Branch and Trunk Model (Multisite)

Branch and Trunk (sometimes called "Satellite" or “Branch Campus”) model is the most common of multisite congregational partnership. These multisites emerge as a congregation establishes and grows another site (branch) or reaches out to an existing congregation to offer support which may result in joining together. A "trunk” congregation (sometimes also called a hub) anchors the network, supporting sister "branches" that extend outreach into new places and with new populations. This creates one church in many places.

Branch partnerships are outward looking. They have rich cultures of generosity, so they feel that focusing on members within their walls is not the point of church. They see themselves as serving the region around them rather than the people "inside."

A Branch (sometimes known as a Satellite) is

  • made up of one established congregation (trunk) that starts a new site (branch) or adopts a joining smaller congregation

  • bound by shared staff, programming, budget and mission

  • motivated by a "spirit of serving more” (i.e., a desire to extend, expand, and evangelize)

  • hoping to expand ministry to a new population or evangelize their wider region more effectively.

Branch models get their name from the way a tree's trunk and root system supply nourishment to its branches. In the same way, an established church nourishes smaller ones with the nutrients of shared sermons, religious education, and small group resources.

The model may begin with one "trunk congregation" offering support to their branch partner sites. But what begins as a one-way relationship quickly evolves into a two-way exchange of gifts. Trunk congregations supporting their "branches" soon discover those branches bring new ideas and new perspectives. Churches who create an additional site often do so with the explicit intent to reach new populations, and thus quickly receive the gifts of greater socio-economic, cultural, and racial diversity.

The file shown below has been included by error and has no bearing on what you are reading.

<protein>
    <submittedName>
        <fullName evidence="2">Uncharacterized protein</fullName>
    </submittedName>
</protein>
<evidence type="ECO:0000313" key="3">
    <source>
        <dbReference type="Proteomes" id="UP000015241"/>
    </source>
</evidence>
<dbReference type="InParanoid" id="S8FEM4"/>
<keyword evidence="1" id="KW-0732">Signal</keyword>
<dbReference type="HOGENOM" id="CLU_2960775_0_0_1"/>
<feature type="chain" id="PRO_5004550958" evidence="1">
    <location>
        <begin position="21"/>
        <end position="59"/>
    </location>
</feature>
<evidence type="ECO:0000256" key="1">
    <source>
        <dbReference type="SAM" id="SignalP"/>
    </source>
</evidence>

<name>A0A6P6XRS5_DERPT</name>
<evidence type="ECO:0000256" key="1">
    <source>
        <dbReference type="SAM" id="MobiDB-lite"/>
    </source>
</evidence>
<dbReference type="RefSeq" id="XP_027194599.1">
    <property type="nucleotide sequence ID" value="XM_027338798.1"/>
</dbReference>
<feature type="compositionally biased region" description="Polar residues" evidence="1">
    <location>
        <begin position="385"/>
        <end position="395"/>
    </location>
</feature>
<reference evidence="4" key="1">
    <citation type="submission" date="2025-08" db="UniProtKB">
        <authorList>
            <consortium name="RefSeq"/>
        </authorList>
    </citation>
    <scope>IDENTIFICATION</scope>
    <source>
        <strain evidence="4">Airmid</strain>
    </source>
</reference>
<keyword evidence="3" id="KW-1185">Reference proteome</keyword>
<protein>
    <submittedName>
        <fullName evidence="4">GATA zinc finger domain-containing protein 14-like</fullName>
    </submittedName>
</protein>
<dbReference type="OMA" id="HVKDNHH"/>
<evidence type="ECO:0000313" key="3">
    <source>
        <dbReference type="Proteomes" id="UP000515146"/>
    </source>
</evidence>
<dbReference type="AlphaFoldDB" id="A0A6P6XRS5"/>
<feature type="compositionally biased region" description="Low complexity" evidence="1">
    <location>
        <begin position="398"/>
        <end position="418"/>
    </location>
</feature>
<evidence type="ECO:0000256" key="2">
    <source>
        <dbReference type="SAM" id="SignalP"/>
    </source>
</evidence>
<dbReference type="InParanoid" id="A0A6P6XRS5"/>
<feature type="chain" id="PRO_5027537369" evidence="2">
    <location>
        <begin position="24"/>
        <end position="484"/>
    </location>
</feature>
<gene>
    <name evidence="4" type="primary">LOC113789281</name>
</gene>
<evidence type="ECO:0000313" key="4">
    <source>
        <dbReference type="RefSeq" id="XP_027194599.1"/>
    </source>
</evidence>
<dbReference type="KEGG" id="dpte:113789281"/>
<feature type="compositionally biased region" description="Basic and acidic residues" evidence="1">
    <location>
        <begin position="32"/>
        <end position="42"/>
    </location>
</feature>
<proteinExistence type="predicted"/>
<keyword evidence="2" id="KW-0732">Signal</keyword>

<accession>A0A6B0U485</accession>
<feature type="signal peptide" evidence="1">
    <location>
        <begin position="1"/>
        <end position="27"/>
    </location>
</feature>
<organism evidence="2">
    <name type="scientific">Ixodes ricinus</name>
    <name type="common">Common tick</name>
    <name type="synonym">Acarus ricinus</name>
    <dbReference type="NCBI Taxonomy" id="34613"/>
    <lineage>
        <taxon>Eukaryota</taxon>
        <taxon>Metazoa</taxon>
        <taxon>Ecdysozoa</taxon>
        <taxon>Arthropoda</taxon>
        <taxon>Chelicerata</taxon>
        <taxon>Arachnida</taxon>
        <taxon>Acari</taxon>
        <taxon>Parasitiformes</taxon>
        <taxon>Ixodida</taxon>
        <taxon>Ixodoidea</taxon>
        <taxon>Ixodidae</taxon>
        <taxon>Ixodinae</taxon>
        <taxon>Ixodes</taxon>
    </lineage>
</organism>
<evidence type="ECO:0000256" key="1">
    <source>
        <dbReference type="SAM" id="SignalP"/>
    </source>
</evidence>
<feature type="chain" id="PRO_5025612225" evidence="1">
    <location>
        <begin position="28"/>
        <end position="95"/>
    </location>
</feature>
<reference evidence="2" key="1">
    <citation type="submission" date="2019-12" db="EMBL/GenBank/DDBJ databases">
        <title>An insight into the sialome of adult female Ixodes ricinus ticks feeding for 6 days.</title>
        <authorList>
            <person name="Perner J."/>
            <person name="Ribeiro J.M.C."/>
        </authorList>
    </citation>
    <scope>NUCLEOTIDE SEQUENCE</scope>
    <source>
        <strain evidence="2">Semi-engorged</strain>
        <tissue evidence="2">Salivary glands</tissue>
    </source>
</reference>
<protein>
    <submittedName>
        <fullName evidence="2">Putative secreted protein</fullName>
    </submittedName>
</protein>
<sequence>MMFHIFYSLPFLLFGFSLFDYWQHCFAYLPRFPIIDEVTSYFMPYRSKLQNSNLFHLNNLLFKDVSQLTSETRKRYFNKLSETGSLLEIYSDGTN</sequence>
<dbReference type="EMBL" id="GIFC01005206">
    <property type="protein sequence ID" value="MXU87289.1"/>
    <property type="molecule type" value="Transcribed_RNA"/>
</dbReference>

You Might Be Ready to Create a New Site If

  • You are feeling constrained by your walls.

  • You feel a calling to support sibling Unitarian Universalist (UU) congregations nearby or extend your reach to a new part of town.

  • You sense an itch to extend your geographical reach, or to expand your mission to reach a new population of UUs.

  • Your church has a culture of wanting to help other UU congregations thrive.

  • Your church is a bit evangelical, wanting to share the Love and Grace of Unitarian Universalism.

If these ring true, you might be ready to become a Trunk/Branch Multisite Congregation!


An example of a UU congregation that is one church in many places is First Unitarian Universalist of San Diego, CA, with sites at Hillcrest and South Bay.

Another example is First Unitarian Church of Albuquerque, NM with branches in East Mountains and Socorro NM.



UnSeminary: Stuff You Wish They Taught in Seminary
A website of articles and podcasts with a focus on matters of concern to multisite and larger church clergy and leaders. There is a large section devoted to multisite and partnership concerns.


  • MultiChurch: Exploring the Future of Multisite, Brad House and Gregg Allison, Zondervan, 2017
  • The Multi-Site Church Revolution: Being One Church in Many Locations, Geoff Surratt, Greg Ligon, Warren Bird, Zondervan, 2006
  • Multi-Site Church Road Trip, Geoff Surratt, Greg Ligon, Warren Bird, Zondervan, 2009
  • Church Locality: New Rules for Church Buildings in a Multisite, Church Planting, and Giga-Church World, Tim Cool, Jim Tomberlin, Rainer Publishing, 2014
  • Multisite Churches: Guidance for the Movement’s Next Generation, Scott McConell, B&H Books, 2009

If your generous heart is feeling constrained by the walls of your singular building, maybe Branches are calling you!

Rev. Joan Van Becelaere

Rev. Joan Van Becelaere, CER Program Manager for Multisite, Partnerships and Microsites.

Multisite Church Model Overview